“The trauma is the trauma that you're going to carry with you the rest of your life. That doesn't mean you're not going to heal from it, it doesn't mean you're not going to be much happier down the road, because I am. But it's still there.”
“In all the five years that I was trans-identified, I never once experienced transphobia. I was celebrated, and I was held up as beautiful and brave. Never once did I experience discrimination — until I detransitioned. And the first people to treat me poorly were my therapists, because they just didn't want to speak about detransition. I needed help. And when you hear a qualified mental health professional being, like, I don't know what detransition is, it's a kick in the stomach.”
“Once I realised [I had post-traumatic stress disorder], I detransitioned immediately, then I had to deal with the additional grief and trauma of the transition identity crisis and surgery, on top of everything else that had already happened.”
“Rather than telling people, this is how you treat detransitioners, I don't want more detransitioners, I want fewer. For that to happen, we need to treat people with gender dysphoria properly, and the [gender clinic] model that we've adopted so far is disgusting. And that's what needs to change.”
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Between regret and acceptance
Stella: “[Psychiatrist Dr Az Hakeem] had a therapeutic group, half of them wanted to transition, and half of them were people who had already transitioned. And the people who had already transitioned weren’t happy with their transition, they weren't necessarily going to detransition, but they weren't happy. So they met. And a very small percentage of [the would-be transitioners] went on to transition, having had therapeutic group work with people who had transitioned and weren’t happy. [The would-be transitioners] realised, this is much harder than I thought.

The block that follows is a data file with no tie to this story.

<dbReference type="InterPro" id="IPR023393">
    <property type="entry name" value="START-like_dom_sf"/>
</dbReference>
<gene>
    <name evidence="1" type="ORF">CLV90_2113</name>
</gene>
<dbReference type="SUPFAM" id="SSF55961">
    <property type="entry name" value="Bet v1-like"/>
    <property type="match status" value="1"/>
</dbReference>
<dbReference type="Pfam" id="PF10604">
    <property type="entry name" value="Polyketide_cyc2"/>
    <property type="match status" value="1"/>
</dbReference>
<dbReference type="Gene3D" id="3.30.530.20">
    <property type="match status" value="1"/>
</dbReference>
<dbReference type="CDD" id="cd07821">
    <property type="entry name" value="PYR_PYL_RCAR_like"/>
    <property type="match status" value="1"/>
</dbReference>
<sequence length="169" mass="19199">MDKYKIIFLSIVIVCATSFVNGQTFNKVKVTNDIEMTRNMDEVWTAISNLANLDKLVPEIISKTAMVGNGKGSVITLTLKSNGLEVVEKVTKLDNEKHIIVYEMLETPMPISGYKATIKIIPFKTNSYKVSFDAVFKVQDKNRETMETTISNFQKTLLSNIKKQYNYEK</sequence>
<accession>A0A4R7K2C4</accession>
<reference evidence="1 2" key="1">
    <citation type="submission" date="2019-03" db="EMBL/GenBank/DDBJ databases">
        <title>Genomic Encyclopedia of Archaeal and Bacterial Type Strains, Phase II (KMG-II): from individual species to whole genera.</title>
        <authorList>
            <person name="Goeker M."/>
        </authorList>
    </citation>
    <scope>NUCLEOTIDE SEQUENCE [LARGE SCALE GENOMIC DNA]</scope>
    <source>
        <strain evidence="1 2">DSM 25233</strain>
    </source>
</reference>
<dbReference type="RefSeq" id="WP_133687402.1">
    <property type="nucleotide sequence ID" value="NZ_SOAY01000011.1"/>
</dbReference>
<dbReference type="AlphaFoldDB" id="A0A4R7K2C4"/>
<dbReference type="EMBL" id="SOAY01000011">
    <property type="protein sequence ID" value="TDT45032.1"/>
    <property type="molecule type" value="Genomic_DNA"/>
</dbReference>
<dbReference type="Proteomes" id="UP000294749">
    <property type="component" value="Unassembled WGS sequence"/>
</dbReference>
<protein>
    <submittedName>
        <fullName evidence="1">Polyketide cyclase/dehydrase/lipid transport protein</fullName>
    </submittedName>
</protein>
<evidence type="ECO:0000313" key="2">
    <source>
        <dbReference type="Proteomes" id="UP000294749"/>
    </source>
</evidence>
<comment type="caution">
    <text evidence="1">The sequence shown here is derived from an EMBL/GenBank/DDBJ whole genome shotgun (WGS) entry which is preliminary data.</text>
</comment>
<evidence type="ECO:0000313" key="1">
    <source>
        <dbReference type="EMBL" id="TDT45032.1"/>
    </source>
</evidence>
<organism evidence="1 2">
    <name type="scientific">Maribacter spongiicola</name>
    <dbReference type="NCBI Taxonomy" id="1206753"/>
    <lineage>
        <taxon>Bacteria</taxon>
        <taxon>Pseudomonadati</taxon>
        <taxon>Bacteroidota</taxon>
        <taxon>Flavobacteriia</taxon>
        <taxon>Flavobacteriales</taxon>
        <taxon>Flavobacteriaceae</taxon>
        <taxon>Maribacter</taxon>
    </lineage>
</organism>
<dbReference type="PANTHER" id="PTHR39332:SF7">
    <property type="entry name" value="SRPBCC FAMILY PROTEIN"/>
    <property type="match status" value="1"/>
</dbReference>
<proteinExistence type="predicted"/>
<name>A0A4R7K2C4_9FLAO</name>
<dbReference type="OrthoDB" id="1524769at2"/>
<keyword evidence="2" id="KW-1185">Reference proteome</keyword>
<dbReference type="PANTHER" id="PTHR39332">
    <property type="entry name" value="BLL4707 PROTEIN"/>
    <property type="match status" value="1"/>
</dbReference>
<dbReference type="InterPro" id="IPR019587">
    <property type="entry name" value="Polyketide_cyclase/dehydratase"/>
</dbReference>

“I just think [this mixed group therapy] is a brilliant idea — let's just talk about the experiences because even if people are glad they transitioned, there's a lot they regret. There's a lot of things they didn't expect.
“[Psychologically] some people just don't regret things. It's the way they live their life. And some people say, no, I do regret — I wish I hadn't done that. And some people go, no, I don't ‘do’ regret — it's almost a philosophy in life.
Keira, detransitioner: “I'm not really sure where I stand on that just yet. The term regret, that's just kind of followed me on, people just assume it. But I try not to see it as regret, because I think that term can dictate the way I feel about certain things.
“I'm quite a spiritual person. I do believe things happen for a reason. And so, if [medical transition] didn't happen to me, I don't know what would have happened. I would have been a different person.
“I think I did make [a conscious] decision to detransition. I just knew that I didn’t want to continue with the hormones anymore. People have the idea that detransition means “reverse transition”, when it doesn't. Detransition just means stop.”